Not that I’m suggesting a broad progressive alliance, but I do think it’s worth looking at our green ideas and considering strategically rather than just tribally whether there is merit in further collaboration with Greens.
    I was a Liberal activist in my youth and became active again in 2010. We seem to be less liberal than we were. Is that a result of merger with the Social Democrats? Have we inherited some Labour tribalism and intolerance? Or are my memories of the past just a little rose-tinted?

  • Chris Bertram 24th Jun '18 - 12:37pm

    John Kelly: “Have we inherited some Labour tribalism and intolerance? Or are my memories of the past just a little rose-tinted?” I think I prefer to see it as not being pushovers. We conceded too much as a coalition party, and when Labour won in 1997 Paddy got us involved in a consultative arrangement with Labour that yielded no obvious benefits – not to us, anyway. We need to be quite firm about standing our ground now, and giving up too much to the Greens should be a no-no. If they share so much ground with us, they can join us.

  • Local parties should decide. I’m reasonably comfortable with the Richmond situation, from everything I’ve heard. But I can fairly confidently predict that none of our LPs in Scotland will be co-operating with the Greens anytime soon. Up here they are basically an adjunct to the SNP, more comfortable campaigning for independence than for the environment.

  • James Hardy 24th Jun '18 - 2:04pm

    I don’t begrudge another party getting the representation they deserve but are denied by our unfair system of helping them helps us too. Sure I’d like it if we could convince the green members and supporters of the rightness of our policies and get them to vote for us entirely, however there are things we disagree with which is why we are separate parties. In areas we agree with other parties we should be willing to work with them

  • From the experience of the county elections up here where we tried to broker a deal only to have them go back on it. We asked ‘ the national party are keen’ to get the answer of ‘ the national party have no say in local green party policy’s ‘ . No faith in their local leaders.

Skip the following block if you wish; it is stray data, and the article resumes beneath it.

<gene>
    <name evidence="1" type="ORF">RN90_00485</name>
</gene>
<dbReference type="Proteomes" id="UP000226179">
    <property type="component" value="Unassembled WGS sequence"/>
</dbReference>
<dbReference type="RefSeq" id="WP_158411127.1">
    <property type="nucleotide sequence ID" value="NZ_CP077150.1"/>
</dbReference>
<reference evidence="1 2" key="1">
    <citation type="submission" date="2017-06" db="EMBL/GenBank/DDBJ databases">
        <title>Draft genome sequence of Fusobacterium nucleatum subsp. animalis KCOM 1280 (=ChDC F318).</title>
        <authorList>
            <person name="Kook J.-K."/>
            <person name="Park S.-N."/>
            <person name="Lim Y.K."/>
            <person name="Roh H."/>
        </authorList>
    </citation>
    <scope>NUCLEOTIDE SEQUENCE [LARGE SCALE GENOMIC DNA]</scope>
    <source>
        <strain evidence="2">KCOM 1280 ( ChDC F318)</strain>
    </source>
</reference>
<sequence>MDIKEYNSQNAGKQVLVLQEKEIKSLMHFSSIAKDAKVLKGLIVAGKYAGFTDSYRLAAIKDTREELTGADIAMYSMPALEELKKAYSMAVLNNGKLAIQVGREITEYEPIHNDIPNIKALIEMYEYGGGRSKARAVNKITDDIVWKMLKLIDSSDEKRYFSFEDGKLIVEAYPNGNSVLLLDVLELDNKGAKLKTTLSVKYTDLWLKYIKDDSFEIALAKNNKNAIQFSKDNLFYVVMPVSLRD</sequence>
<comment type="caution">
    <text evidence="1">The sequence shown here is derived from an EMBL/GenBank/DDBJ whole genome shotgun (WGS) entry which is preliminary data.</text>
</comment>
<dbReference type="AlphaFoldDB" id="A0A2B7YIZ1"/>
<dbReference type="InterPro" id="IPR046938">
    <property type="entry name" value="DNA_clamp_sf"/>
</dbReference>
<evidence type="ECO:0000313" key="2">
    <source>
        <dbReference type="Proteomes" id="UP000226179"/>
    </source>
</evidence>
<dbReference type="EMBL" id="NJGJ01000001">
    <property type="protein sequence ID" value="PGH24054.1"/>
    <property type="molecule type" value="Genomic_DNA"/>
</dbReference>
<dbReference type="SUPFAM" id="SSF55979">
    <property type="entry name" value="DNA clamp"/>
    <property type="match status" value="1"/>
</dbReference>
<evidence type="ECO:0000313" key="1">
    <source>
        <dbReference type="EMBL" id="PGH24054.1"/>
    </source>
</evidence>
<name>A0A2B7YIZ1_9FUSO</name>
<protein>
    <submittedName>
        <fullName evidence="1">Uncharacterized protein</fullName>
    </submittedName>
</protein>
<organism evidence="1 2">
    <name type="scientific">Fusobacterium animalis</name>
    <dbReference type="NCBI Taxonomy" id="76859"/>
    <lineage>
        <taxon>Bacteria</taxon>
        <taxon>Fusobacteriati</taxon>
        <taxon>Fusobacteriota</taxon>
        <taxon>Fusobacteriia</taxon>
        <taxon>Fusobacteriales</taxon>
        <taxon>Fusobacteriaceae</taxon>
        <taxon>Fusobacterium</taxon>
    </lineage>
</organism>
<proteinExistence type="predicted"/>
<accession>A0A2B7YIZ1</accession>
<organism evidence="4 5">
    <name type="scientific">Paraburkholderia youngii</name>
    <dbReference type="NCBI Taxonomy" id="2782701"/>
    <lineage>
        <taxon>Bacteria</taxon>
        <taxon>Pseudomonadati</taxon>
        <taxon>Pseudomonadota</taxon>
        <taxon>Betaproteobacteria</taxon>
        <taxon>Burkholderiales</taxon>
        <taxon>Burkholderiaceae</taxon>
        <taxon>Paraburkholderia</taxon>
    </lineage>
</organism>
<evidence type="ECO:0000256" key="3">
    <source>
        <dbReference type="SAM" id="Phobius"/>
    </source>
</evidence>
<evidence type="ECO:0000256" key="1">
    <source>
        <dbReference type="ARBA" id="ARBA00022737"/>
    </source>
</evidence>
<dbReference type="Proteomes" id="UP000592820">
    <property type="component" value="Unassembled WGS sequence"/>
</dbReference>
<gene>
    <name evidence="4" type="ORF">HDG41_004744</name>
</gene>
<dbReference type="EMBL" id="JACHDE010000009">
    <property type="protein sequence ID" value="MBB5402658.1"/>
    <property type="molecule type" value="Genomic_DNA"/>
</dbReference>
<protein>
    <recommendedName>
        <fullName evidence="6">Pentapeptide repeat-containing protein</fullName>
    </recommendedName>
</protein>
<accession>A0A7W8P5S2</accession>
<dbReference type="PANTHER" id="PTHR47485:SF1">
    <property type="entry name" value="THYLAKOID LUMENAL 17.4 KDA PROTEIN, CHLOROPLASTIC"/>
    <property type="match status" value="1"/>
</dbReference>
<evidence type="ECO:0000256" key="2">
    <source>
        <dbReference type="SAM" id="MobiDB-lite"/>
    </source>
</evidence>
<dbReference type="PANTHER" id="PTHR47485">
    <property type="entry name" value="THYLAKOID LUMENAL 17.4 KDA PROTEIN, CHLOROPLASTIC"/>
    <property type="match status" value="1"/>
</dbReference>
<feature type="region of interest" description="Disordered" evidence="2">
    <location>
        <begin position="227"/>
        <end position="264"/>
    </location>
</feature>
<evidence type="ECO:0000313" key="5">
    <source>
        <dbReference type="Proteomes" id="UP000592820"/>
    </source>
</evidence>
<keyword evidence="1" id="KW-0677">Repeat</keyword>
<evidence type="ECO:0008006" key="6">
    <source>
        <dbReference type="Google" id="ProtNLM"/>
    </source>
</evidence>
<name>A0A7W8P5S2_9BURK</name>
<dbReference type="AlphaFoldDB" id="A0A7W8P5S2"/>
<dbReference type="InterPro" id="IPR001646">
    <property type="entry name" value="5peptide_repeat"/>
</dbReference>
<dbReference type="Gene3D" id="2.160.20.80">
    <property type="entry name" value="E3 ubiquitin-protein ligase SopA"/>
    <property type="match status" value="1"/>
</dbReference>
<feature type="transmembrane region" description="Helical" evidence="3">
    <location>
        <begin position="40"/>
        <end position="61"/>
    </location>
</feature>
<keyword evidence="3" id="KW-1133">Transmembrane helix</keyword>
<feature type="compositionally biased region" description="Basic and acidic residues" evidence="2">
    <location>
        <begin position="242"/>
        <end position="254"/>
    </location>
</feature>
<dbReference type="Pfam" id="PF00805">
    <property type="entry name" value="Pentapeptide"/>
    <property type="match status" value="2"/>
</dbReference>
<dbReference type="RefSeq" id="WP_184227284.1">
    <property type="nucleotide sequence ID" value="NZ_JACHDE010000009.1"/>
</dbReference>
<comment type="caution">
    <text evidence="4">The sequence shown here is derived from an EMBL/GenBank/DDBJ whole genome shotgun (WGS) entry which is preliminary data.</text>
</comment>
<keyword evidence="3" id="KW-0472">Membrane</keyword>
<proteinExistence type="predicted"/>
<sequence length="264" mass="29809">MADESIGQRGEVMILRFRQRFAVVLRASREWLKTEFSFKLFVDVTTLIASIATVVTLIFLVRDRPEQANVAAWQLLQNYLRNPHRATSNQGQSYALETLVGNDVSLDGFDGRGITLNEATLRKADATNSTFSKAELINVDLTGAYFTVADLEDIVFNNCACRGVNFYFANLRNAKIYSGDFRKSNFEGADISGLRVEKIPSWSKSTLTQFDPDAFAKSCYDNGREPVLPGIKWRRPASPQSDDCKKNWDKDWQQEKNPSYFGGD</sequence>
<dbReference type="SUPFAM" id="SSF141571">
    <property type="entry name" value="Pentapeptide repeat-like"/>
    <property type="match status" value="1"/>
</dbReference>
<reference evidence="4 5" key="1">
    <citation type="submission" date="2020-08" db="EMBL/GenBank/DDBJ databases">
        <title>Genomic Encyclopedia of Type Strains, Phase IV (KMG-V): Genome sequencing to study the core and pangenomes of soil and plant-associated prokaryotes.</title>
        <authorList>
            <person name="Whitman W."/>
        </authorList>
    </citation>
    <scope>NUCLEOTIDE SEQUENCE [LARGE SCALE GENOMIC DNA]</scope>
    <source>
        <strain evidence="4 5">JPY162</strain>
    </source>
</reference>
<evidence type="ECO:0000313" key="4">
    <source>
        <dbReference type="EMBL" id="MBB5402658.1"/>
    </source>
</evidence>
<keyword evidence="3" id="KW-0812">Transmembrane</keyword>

• Paul Pettinger 24th Jun '18 - 4:16pm

    Organising with the Greens prob made the difference in two seats for us last June and, if we worked better with them, a bigger impact could be achieved next time. In many cases it involves us better using a local Green endorsement, e.g. in lots of seats where they stood down for us in 2017 we failed to properly use their endorsement to make greater inroads into squeezing the third-party vote. I think some of the responses on this thread highlight the author’s concern well – we do seem to have a problem with tribalism that is holding back. I think our politics is broken if Liberals can’t openly work with people who make a speech like Caroline Lucas did at the march for a peoples’ vote yesterday (

  • If we’d not had a deal with the Greens in Richmond, yes they wouldn’t have won any seats, but we wouldn’t have won 43 instead of 39, we’d have probably won somewhere between 33 and 36 instead of 39.

    Tribalism really isn’t befitting of a party that for some time has been in such a sorry state in the polls nationally.

  • Rob Parsons 24th Jun '18 - 5:24pm

    I’m in tune with the basic premiss that we should look for co-operation where it is possible and where we believe it will benefit us. I don’t think there is one place in the country where there will be complete agreement. The Green Party includes people who hate the LibDems, and we include people who hate the Greens. So there will always be stories along the lines of we made a deal and they didn’t stick to it. We hould trust our local parties to make agreements, in full awareness of the risks, where they believe it to be beneficial.